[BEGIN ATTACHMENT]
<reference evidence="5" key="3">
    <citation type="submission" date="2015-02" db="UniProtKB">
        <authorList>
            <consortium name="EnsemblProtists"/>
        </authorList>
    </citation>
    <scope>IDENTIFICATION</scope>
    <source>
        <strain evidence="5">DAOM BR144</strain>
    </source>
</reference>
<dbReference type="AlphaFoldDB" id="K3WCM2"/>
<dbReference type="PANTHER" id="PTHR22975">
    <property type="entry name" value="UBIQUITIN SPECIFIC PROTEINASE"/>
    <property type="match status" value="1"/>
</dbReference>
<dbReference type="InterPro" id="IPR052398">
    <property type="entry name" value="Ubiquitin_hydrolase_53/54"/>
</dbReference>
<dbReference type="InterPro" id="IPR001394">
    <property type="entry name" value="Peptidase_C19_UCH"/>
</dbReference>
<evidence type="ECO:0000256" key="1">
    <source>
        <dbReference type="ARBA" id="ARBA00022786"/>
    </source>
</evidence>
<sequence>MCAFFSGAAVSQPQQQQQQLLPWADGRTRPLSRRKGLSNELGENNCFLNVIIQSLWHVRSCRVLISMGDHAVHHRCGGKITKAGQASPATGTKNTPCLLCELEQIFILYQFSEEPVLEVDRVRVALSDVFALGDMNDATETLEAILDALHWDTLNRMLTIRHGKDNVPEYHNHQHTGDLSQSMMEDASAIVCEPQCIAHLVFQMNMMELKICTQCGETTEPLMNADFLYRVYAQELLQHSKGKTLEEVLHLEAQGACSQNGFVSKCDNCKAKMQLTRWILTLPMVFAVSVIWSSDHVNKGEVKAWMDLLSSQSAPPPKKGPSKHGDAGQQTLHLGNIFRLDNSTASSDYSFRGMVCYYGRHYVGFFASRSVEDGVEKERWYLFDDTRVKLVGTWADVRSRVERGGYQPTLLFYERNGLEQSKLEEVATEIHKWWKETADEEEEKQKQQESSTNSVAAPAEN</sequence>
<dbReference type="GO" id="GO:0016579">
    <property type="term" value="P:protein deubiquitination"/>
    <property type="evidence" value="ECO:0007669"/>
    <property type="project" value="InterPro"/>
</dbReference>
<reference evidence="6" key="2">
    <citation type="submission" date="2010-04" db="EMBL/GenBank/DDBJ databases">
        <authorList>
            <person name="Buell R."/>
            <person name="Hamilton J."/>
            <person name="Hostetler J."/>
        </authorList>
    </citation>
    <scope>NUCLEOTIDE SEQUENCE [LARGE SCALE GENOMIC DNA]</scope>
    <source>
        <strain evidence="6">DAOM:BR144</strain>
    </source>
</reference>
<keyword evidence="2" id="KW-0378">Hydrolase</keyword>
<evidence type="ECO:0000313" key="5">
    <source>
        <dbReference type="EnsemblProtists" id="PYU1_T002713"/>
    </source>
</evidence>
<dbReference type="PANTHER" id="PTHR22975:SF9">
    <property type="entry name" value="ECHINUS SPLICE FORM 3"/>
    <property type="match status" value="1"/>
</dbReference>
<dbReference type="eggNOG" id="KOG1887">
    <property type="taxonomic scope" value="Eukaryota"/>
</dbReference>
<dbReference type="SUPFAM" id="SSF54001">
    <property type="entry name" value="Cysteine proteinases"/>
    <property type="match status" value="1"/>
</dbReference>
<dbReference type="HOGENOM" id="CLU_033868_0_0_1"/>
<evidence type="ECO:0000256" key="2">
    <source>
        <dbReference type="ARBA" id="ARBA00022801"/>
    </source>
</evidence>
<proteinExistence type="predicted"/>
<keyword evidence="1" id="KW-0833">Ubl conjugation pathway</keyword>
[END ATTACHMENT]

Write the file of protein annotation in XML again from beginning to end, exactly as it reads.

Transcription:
<reference evidence="5" key="3">
    <citation type="submission" date="2015-02" db="UniProtKB">
        <authorList>
            <consortium name="EnsemblProtists"/>
        </authorList>
    </citation>
    <scope>IDENTIFICATION</scope>
    <source>
        <strain evidence="5">DAOM BR144</strain>
    </source>
</reference>
<dbReference type="AlphaFoldDB" id="K3WCM2"/>
<dbReference type="PANTHER" id="PTHR22975">
    <property type="entry name" value="UBIQUITIN SPECIFIC PROTEINASE"/>
    <property type="match status" value="1"/>
</dbReference>
<dbReference type="InterPro" id="IPR052398">
    <property type="entry name" value="Ubiquitin_hydrolase_53/54"/>
</dbReference>
<dbReference type="InterPro" id="IPR001394">
    <property type="entry name" value="Peptidase_C19_UCH"/>
</dbReference>
<evidence type="ECO:0000256" key="1">
    <source>
        <dbReference type="ARBA" id="ARBA00022786"/>
    </source>
</evidence>
<sequence>MCAFFSGAAVSQPQQQQQQLLPWADGRTRPLSRRKGLSNELGENNCFLNVIIQSLWHVRSCRVLISMGDHAVHHRCGGKITKAGQASPATGTKNTPCLLCELEQIFILYQFSEEPVLEVDRVRVALSDVFALGDMNDATETLEAILDALHWDTLNRMLTIRHGKDNVPEYHNHQHTGDLSQSMMEDASAIVCEPQCIAHLVFQMNMMELKICTQCGETTEPLMNADFLYRVYAQELLQHSKGKTLEEVLHLEAQGACSQNGFVSKCDNCKAKMQLTRWILTLPMVFAVSVIWSSDHVNKGEVKAWMDLLSSQSAPPPKKGPSKHGDAGQQTLHLGNIFRLDNSTASSDYSFRGMVCYYGRHYVGFFASRSVEDGVEKERWYLFDDTRVKLVGTWADVRSRVERGGYQPTLLFYERNGLEQSKLEEVATEIHKWWKETADEEEEKQKQQESSTNSVAAPAEN</sequence>
<dbReference type="GO" id="GO:0016579">
    <property type="term" value="P:protein deubiquitination"/>
    <property type="evidence" value="ECO:0007669"/>
    <property type="project" value="InterPro"/>
</dbReference>
<reference evidence="6" key="2">
    <citation type="submission" date="2010-04" db="EMBL/GenBank/DDBJ databases">
        <authorList>
            <person name="Buell R."/>
            <person name="Hamilton J."/>
            <person name="Hostetler J."/>
        </authorList>
    </citation>
    <scope>NUCLEOTIDE SEQUENCE [LARGE SCALE GENOMIC DNA]</scope>
    <source>
        <strain evidence="6">DAOM:BR144</strain>
    </source>
</reference>
<keyword evidence="2" id="KW-0378">Hydrolase</keyword>
<evidence type="ECO:0000313" key="5">
    <source>
        <dbReference type="EnsemblProtists" id="PYU1_T002713"/>
    </source>
</evidence>
<dbReference type="PANTHER" id="PTHR22975:SF9">
    <property type="entry name" value="ECHINUS SPLICE FORM 3"/>
    <property type="match status" value="1"/>
</dbReference>
<dbReference type="eggNOG" id="KOG1887">
    <property type="taxonomic scope" value="Eukaryota"/>
</dbReference>
<dbReference type="SUPFAM" id="SSF54001">
    <property type="entry name" value="Cysteine proteinases"/>
    <property type="match status" value="1"/>
</dbReference>
<dbReference type="HOGENOM" id="CLU_033868_0_0_1"/>
<evidence type="ECO:0000256" key="2">
    <source>
        <dbReference type="ARBA" id="ARBA00022801"/>
    </source>
</evidence>
<proteinExistence type="predicted"/>
<keyword evidence="1" id="KW-0833">Ubl conjugation pathway</keyword>